The Blue Lagoon is the iconic Iceland tourist experience – and the one which everyone will ask you about, usually at the expense of Icelands’ stunning natural wonders!
As one of Icelands’ most popular tourist attractions, The Blue Lagoon is busy all year round with tour buses as well as independent travellers and the odd local resident.
Located 45 minutes from Reykjavik city centre and just 15 minutes from the international airport, most tourists visit en route to or from the airport.
The Blue Lagoon is not a natural wonder; it is man made and was opened in 1976. Set in a striking lava field next to the unattractive geothermal Svartsengi plant – the lagoon is fed by the excess water from the plant – the industrial setting may not be what some visitors are expecting.
The complex has grown considerably since opening and in addition to the lagoon, there is a restaurant, spa and accommodation on site complete with ample parking facilities. The staff are friendly, multilingual and every one of them looks like they have stepped off a catwalk; they are a walking advertisement for the well being properties of the lagoon!
Pre-book on The Blue Lagoon website well in advance of your visit and adhere to chosen date and allotted time. If you arrive without a booking and the Lagoon is fully booked, you will not get in.
The large changing and showering facilities are spotlessly clean and efficiently run. Large, secure lockers are provided. If you decide not to enter the lagoon, you are welcome to relax in the bar or restaurant viewing area to watch multiple nationalities enjoy a communal soak.
Although the lagoon is always busy, it is large so does not feel crowded and it is possible to find a quiet corner in which to float and relax. The deliciously hot 39 degrees Celsius water is clean and completely renewed every 48 hours. The water is famously an ethereal, milky white colour due to the rich minerals – particularly silica – found in it. The opaque water feels heavy to swim or wade through and the heat and hot steam rising off the water can be overwhelming at first; you may need to take a minute to adjust. After long hours of hiking and sightseeing (with a strong chance of those hours spent cold or wet!) a hot soak is pure relaxation.
With the dense water and the sympathetic landscaping blocking out the industrial plant next door, noise is absorbed so, despite the number of people, the Lagoon is oddly quiet. With a change of wind direction, the steam and mist can unnervingly block out sight and sound of other people. The swim up mud mask hut is very popular, as is the steam room and muscle pounding waterfall. Amongst all the serene calm and relaxation of the lagoon, it is an odd concept to serve alcohol at swim up bars and the resulting litter, though swiftly dealt with, was disappointing.
Ensure you apply the freely available conditioner to your hair before entering the lagoon to protect it from the silica. Apply generously -silica is great for your skin but not your hair; we had hair like scarecrows for weeks afterwards!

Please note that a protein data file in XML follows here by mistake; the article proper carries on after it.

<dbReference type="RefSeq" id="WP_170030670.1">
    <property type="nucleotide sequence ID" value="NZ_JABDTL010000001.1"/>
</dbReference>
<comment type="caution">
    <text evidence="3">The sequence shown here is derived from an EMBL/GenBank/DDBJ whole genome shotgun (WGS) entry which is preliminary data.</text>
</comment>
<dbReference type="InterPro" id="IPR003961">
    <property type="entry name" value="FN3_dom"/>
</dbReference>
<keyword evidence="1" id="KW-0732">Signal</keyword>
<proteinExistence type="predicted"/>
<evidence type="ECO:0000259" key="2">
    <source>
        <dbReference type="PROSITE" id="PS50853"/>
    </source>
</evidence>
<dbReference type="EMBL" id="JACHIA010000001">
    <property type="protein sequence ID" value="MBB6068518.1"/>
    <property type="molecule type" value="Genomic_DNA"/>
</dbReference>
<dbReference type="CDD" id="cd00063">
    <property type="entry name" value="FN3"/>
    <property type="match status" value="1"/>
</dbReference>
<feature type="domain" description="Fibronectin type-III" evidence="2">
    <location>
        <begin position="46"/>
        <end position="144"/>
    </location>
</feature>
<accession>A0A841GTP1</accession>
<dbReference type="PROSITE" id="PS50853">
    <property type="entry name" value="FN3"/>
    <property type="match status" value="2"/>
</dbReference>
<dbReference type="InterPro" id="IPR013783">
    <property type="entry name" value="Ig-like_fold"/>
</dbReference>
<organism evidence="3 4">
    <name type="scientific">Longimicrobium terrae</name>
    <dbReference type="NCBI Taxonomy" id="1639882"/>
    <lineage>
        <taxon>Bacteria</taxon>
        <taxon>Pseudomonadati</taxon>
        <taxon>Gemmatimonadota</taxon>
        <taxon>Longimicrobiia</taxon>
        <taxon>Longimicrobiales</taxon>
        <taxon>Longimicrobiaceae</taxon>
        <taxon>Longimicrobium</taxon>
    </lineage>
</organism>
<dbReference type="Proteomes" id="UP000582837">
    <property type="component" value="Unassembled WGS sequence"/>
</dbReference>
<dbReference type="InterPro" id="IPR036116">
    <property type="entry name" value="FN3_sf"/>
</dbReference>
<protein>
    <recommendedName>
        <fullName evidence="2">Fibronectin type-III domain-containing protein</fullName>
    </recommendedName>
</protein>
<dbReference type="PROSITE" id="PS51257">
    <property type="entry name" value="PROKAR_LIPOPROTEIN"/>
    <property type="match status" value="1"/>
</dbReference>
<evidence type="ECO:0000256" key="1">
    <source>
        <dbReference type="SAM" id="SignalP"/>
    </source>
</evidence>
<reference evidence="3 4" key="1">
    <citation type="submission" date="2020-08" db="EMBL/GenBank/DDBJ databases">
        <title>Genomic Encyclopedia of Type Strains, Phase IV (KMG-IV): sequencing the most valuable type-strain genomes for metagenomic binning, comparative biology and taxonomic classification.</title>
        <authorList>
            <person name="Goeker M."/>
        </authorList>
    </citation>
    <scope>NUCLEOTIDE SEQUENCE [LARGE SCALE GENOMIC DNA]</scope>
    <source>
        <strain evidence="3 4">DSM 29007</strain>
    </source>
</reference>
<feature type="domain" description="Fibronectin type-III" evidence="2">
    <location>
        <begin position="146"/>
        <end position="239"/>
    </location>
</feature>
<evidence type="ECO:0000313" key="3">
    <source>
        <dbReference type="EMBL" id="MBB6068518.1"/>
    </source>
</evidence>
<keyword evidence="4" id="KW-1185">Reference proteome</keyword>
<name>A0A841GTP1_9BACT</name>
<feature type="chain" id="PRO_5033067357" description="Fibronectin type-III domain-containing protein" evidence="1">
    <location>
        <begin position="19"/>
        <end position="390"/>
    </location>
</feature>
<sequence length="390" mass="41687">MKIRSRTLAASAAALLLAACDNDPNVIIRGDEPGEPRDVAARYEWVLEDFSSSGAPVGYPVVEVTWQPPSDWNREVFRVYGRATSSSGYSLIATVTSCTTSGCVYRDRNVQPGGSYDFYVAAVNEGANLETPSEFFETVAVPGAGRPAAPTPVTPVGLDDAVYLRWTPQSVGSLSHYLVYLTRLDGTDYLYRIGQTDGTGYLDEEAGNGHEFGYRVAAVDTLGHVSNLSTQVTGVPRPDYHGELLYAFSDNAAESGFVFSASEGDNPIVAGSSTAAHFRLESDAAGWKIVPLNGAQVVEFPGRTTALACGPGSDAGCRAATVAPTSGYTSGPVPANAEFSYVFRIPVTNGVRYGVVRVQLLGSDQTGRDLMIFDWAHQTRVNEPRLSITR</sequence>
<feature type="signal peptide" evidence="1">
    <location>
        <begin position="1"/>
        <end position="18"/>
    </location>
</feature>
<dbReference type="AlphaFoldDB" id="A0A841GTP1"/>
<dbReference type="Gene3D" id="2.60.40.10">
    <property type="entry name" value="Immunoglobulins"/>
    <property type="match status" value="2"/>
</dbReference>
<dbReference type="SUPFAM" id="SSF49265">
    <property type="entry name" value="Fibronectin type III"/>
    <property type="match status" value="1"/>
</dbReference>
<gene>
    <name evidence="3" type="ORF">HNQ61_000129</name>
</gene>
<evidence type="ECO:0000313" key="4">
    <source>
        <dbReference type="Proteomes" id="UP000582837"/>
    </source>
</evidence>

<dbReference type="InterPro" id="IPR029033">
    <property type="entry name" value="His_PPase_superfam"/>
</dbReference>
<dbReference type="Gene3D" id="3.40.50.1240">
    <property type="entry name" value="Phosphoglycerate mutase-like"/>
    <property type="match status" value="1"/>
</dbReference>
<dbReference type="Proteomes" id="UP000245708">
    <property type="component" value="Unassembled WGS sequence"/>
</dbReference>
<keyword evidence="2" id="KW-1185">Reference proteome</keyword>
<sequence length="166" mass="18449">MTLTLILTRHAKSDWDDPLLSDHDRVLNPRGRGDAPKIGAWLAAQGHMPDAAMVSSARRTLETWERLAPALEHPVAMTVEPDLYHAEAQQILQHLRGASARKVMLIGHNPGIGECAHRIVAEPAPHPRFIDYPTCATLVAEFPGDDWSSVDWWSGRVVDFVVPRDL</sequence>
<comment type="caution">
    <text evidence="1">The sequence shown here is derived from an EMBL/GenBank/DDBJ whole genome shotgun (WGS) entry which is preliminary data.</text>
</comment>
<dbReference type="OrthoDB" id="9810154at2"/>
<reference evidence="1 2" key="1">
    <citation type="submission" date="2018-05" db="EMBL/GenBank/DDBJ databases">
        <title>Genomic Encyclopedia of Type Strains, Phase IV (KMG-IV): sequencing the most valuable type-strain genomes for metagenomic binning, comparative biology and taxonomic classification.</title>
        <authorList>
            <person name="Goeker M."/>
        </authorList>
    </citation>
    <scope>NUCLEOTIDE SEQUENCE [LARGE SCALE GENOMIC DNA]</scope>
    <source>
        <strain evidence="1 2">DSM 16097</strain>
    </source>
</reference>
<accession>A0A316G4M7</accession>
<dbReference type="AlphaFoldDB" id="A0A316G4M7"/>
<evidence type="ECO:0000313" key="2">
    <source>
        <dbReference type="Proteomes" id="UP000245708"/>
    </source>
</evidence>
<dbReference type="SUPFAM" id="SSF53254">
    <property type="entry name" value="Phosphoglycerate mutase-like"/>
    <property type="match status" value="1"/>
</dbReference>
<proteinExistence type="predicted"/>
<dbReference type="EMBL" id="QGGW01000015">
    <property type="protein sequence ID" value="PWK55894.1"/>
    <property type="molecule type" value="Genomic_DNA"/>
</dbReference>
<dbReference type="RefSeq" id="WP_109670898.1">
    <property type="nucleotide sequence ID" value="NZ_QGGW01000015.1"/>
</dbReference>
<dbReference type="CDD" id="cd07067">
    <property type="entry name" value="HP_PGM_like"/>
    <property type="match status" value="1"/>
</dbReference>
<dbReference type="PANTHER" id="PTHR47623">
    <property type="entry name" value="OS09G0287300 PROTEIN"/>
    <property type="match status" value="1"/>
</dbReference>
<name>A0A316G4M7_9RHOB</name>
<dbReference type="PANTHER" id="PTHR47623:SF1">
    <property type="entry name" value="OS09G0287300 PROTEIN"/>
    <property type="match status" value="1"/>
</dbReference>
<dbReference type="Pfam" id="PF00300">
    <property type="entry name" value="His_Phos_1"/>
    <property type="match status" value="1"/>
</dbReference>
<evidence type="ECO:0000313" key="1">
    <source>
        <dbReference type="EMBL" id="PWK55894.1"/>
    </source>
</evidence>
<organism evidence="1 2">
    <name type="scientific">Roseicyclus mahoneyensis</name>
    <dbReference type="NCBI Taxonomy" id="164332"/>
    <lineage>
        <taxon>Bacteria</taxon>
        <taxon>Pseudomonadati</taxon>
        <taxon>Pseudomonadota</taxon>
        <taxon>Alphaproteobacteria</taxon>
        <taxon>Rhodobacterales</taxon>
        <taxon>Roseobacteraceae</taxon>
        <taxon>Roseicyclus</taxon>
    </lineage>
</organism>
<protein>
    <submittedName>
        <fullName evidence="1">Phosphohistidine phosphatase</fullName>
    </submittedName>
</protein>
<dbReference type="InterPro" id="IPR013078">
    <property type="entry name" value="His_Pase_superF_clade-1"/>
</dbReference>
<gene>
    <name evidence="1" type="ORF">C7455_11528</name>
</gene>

Undeniably unique, The Blue Lagoon is not a cheap place to visit. Current 2018 prices are between 53 and 75 Euros depending on the time of day you visit, with early morning and late evening the cheapest times, but don’t be put off by the price; it is an enjoyable, one off experience. However, you will not meet many other Icelanders or feel in a natural environment so try to visit other volcanic hot pools or outdoor public pools during your stay for a complete Icelandic hot pool experience.
Visiting The Blue Lagoon With Kids
The Blue Lagoon is one of those rare tourist hot spots where families are not penalised. Children aged 2-13 years are free, no matter how many children or adults are in your family unit. Adults are classed as 14 + and children under 2 years are not allowed.
We were made to feel as welcome as any other visitor, by staff and other guests alike. Our kids loved the whole experience; the floating, the face masks, the waterfalls. We have visited natural hot pools before and they still enjoyed The Blue Lagoon.
For a group booking, it is even more essential to book in advance. When we arrived without a prior booking (on a mid week day in October) my husband and children were allowed in as there were lockers available in the male changing rooms but very disappointingly, I was not allowed in. After numerous, repeated polite requests (begging) I was eventually allowed in when a female locker became available- just as my husband and children were getting out of the lagoon!
Stay awhile, don’t rush your visit, go in and out of the lagoon, use all the extras (face mask, steam room etc) and you will get your moneys worth. Children find it hard to regulate their body temperature and can overheat quickly so keep an eye on them in the hot water and steamy atmosphere. Stay hydrated. Take breaks if you need to – there are cooler sections of the lagoon available for this reason. Eat and drink back in your vehicle as on site catering is expensive.